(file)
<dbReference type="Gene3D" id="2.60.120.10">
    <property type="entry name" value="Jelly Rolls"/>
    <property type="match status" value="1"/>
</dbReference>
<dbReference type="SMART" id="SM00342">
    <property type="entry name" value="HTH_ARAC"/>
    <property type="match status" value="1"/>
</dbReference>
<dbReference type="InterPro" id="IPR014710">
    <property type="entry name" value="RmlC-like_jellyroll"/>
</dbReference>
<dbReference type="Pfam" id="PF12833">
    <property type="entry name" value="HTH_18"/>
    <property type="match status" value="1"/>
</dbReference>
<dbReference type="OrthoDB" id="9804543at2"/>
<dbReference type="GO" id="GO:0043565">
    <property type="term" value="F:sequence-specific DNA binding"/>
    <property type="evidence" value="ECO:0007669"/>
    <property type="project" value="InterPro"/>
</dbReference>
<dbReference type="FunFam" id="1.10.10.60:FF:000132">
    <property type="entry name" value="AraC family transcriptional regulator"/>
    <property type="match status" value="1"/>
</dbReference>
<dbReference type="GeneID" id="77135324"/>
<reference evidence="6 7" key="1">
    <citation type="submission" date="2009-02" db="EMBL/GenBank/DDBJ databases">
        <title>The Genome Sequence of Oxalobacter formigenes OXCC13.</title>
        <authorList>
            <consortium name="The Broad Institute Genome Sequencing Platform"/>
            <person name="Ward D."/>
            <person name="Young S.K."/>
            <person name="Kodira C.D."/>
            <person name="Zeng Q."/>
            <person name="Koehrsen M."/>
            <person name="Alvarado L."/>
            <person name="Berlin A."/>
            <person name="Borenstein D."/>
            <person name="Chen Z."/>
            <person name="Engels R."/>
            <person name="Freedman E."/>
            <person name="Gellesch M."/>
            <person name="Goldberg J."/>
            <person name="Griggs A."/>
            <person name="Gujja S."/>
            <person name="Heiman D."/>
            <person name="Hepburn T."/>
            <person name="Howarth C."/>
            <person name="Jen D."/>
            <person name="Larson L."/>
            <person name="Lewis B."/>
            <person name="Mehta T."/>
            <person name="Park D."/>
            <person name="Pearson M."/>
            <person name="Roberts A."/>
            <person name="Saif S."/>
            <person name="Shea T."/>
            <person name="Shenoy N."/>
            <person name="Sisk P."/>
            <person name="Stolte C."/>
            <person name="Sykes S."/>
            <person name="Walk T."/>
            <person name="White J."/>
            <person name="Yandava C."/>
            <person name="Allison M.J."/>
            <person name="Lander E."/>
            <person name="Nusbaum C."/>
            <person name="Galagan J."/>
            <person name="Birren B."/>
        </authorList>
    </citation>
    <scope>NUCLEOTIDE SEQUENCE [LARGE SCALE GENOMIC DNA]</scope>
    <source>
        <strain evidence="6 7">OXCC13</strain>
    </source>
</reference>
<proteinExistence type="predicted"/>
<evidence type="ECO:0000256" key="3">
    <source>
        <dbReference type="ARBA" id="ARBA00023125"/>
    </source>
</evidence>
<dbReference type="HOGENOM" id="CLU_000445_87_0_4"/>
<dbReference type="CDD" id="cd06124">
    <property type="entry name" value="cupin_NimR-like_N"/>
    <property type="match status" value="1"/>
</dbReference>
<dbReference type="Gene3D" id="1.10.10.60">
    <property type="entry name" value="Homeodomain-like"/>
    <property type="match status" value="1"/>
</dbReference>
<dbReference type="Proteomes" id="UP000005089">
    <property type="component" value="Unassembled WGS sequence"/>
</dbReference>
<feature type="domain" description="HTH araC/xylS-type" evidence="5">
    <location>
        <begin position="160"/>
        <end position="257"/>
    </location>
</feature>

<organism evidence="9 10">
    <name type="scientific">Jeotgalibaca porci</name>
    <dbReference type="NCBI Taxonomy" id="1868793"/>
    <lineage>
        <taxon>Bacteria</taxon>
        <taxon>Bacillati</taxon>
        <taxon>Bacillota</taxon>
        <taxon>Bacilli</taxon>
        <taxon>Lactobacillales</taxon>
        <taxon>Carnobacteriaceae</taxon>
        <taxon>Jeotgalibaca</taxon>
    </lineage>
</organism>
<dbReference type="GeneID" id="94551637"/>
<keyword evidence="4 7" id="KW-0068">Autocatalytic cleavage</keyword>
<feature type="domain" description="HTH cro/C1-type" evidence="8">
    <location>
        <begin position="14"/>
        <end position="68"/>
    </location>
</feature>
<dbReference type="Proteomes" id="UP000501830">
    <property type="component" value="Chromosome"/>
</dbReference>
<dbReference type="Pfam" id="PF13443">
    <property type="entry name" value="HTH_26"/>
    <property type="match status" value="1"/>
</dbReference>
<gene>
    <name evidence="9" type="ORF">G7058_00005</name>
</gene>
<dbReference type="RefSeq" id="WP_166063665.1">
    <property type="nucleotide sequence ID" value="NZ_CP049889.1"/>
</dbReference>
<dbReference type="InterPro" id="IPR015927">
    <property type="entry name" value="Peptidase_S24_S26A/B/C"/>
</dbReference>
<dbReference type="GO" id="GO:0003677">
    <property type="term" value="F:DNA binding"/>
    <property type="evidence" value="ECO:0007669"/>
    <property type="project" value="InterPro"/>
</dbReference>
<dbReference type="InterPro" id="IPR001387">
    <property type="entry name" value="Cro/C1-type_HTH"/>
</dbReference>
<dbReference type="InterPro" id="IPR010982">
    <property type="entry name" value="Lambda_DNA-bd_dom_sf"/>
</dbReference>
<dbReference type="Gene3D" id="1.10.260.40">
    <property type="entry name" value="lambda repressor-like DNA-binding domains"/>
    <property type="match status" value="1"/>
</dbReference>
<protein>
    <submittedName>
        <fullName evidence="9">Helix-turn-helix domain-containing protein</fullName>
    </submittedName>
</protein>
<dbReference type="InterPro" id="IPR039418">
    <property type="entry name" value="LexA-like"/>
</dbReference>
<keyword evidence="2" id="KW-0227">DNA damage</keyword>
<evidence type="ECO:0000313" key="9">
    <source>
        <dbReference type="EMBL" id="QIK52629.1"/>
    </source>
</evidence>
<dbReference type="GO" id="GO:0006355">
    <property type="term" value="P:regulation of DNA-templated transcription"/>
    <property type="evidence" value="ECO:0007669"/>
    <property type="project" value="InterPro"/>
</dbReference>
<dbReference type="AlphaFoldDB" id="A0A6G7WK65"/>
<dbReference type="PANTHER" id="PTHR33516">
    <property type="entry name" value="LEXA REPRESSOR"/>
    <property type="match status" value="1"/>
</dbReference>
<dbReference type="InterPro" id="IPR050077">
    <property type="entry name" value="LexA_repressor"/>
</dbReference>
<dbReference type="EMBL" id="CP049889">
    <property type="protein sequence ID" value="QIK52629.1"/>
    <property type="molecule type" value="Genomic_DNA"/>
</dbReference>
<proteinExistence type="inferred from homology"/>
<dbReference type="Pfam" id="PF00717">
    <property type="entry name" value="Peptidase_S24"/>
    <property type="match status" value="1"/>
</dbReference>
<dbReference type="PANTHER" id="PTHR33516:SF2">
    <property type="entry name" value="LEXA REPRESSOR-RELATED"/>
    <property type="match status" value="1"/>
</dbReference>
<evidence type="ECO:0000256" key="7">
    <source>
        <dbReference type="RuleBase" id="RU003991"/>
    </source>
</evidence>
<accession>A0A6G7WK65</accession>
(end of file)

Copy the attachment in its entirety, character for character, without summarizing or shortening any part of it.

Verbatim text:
<dbReference type="Gene3D" id="2.60.120.10">
    <property type="entry name" value="Jelly Rolls"/>
    <property type="match status" value="1"/>
</dbReference>
<dbReference type="SMART" id="SM00342">
    <property type="entry name" value="HTH_ARAC"/>
    <property type="match status" value="1"/>
</dbReference>
<dbReference type="InterPro" id="IPR014710">
    <property type="entry name" value="RmlC-like_jellyroll"/>
</dbReference>
<dbReference type="Pfam" id="PF12833">
    <property type="entry name" value="HTH_18"/>
    <property type="match status" value="1"/>
</dbReference>
<dbReference type="OrthoDB" id="9804543at2"/>
<dbReference type="GO" id="GO:0043565">
    <property type="term" value="F:sequence-specific DNA binding"/>
    <property type="evidence" value="ECO:0007669"/>
    <property type="project" value="InterPro"/>
</dbReference>
<dbReference type="FunFam" id="1.10.10.60:FF:000132">
    <property type="entry name" value="AraC family transcriptional regulator"/>
    <property type="match status" value="1"/>
</dbReference>
<dbReference type="GeneID" id="77135324"/>
<reference evidence="6 7" key="1">
    <citation type="submission" date="2009-02" db="EMBL/GenBank/DDBJ databases">
        <title>The Genome Sequence of Oxalobacter formigenes OXCC13.</title>
        <authorList>
            <consortium name="The Broad Institute Genome Sequencing Platform"/>
            <person name="Ward D."/>
            <person name="Young S.K."/>
            <person name="Kodira C.D."/>
            <person name="Zeng Q."/>
            <person name="Koehrsen M."/>
            <person name="Alvarado L."/>
            <person name="Berlin A."/>
            <person name="Borenstein D."/>
            <person name="Chen Z."/>
            <person name="Engels R."/>
            <person name="Freedman E."/>
            <person name="Gellesch M."/>
            <person name="Goldberg J."/>
            <person name="Griggs A."/>
            <person name="Gujja S."/>
            <person name="Heiman D."/>
            <person name="Hepburn T."/>
            <person name="Howarth C."/>
            <person name="Jen D."/>
            <person name="Larson L."/>
            <person name="Lewis B."/>
            <person name="Mehta T."/>
            <person name="Park D."/>
            <person name="Pearson M."/>
            <person name="Roberts A."/>
            <person name="Saif S."/>
            <person name="Shea T."/>
            <person name="Shenoy N."/>
            <person name="Sisk P."/>
            <person name="Stolte C."/>
            <person name="Sykes S."/>
            <person name="Walk T."/>
            <person name="White J."/>
            <person name="Yandava C."/>
            <person name="Allison M.J."/>
            <person name="Lander E."/>
            <person name="Nusbaum C."/>
            <person name="Galagan J."/>
            <person name="Birren B."/>
        </authorList>
    </citation>
    <scope>NUCLEOTIDE SEQUENCE [LARGE SCALE GENOMIC DNA]</scope>
    <source>
        <strain evidence="6 7">OXCC13</strain>
    </source>
</reference>
<proteinExistence type="predicted"/>
<evidence type="ECO:0000256" key="3">
    <source>
        <dbReference type="ARBA" id="ARBA00023125"/>
    </source>
</evidence>
<dbReference type="HOGENOM" id="CLU_000445_87_0_4"/>
<dbReference type="CDD" id="cd06124">
    <property type="entry name" value="cupin_NimR-like_N"/>
    <property type="match status" value="1"/>
</dbReference>
<dbReference type="Gene3D" id="1.10.10.60">
    <property type="entry name" value="Homeodomain-like"/>
    <property type="match status" value="1"/>
</dbReference>
<dbReference type="Proteomes" id="UP000005089">
    <property type="component" value="Unassembled WGS sequence"/>
</dbReference>
<feature type="domain" description="HTH araC/xylS-type" evidence="5">
    <location>
        <begin position="160"/>
        <end position="257"/>
    </location>
</feature>

<organism evidence="9 10">
    <name type="scientific">Jeotgalibaca porci</name>
    <dbReference type="NCBI Taxonomy" id="1868793"/>
    <lineage>
        <taxon>Bacteria</taxon>
        <taxon>Bacillati</taxon>
        <taxon>Bacillota</taxon>
        <taxon>Bacilli</taxon>
        <taxon>Lactobacillales</taxon>
        <taxon>Carnobacteriaceae</taxon>
        <taxon>Jeotgalibaca</taxon>
    </lineage>
</organism>
<dbReference type="GeneID" id="94551637"/>
<keyword evidence="4 7" id="KW-0068">Autocatalytic cleavage</keyword>
<feature type="domain" description="HTH cro/C1-type" evidence="8">
    <location>
        <begin position="14"/>
        <end position="68"/>
    </location>
</feature>
<dbReference type="Proteomes" id="UP000501830">
    <property type="component" value="Chromosome"/>
</dbReference>
<dbReference type="Pfam" id="PF13443">
    <property type="entry name" value="HTH_26"/>
    <property type="match status" value="1"/>
</dbReference>
<gene>
    <name evidence="9" type="ORF">G7058_00005</name>
</gene>
<dbReference type="RefSeq" id="WP_166063665.1">
    <property type="nucleotide sequence ID" value="NZ_CP049889.1"/>
</dbReference>
<dbReference type="InterPro" id="IPR015927">
    <property type="entry name" value="Peptidase_S24_S26A/B/C"/>
</dbReference>
<dbReference type="GO" id="GO:0003677">
    <property type="term" value="F:DNA binding"/>
    <property type="evidence" value="ECO:0007669"/>
    <property type="project" value="InterPro"/>
</dbReference>
<dbReference type="InterPro" id="IPR001387">
    <property type="entry name" value="Cro/C1-type_HTH"/>
</dbReference>
<dbReference type="InterPro" id="IPR010982">
    <property type="entry name" value="Lambda_DNA-bd_dom_sf"/>
</dbReference>
<dbReference type="Gene3D" id="1.10.260.40">
    <property type="entry name" value="lambda repressor-like DNA-binding domains"/>
    <property type="match status" value="1"/>
</dbReference>
<protein>
    <submittedName>
        <fullName evidence="9">Helix-turn-helix domain-containing protein</fullName>
    </submittedName>
</protein>
<dbReference type="InterPro" id="IPR039418">
    <property type="entry name" value="LexA-like"/>
</dbReference>
<keyword evidence="2" id="KW-0227">DNA damage</keyword>
<evidence type="ECO:0000313" key="9">
    <source>
        <dbReference type="EMBL" id="QIK52629.1"/>
    </source>
</evidence>
<dbReference type="GO" id="GO:0006355">
    <property type="term" value="P:regulation of DNA-templated transcription"/>
    <property type="evidence" value="ECO:0007669"/>
    <property type="project" value="InterPro"/>
</dbReference>
<dbReference type="AlphaFoldDB" id="A0A6G7WK65"/>
<dbReference type="PANTHER" id="PTHR33516">
    <property type="entry name" value="LEXA REPRESSOR"/>
    <property type="match status" value="1"/>
</dbReference>
<dbReference type="InterPro" id="IPR050077">
    <property type="entry name" value="LexA_repressor"/>
</dbReference>
<dbReference type="EMBL" id="CP049889">
    <property type="protein sequence ID" value="QIK52629.1"/>
    <property type="molecule type" value="Genomic_DNA"/>
</dbReference>
<proteinExistence type="inferred from homology"/>
<dbReference type="Pfam" id="PF00717">
    <property type="entry name" value="Peptidase_S24"/>
    <property type="match status" value="1"/>
</dbReference>
<dbReference type="PANTHER" id="PTHR33516:SF2">
    <property type="entry name" value="LEXA REPRESSOR-RELATED"/>
    <property type="match status" value="1"/>
</dbReference>
<evidence type="ECO:0000256" key="7">
    <source>
        <dbReference type="RuleBase" id="RU003991"/>
    </source>
</evidence>
<accession>A0A6G7WK65</accession>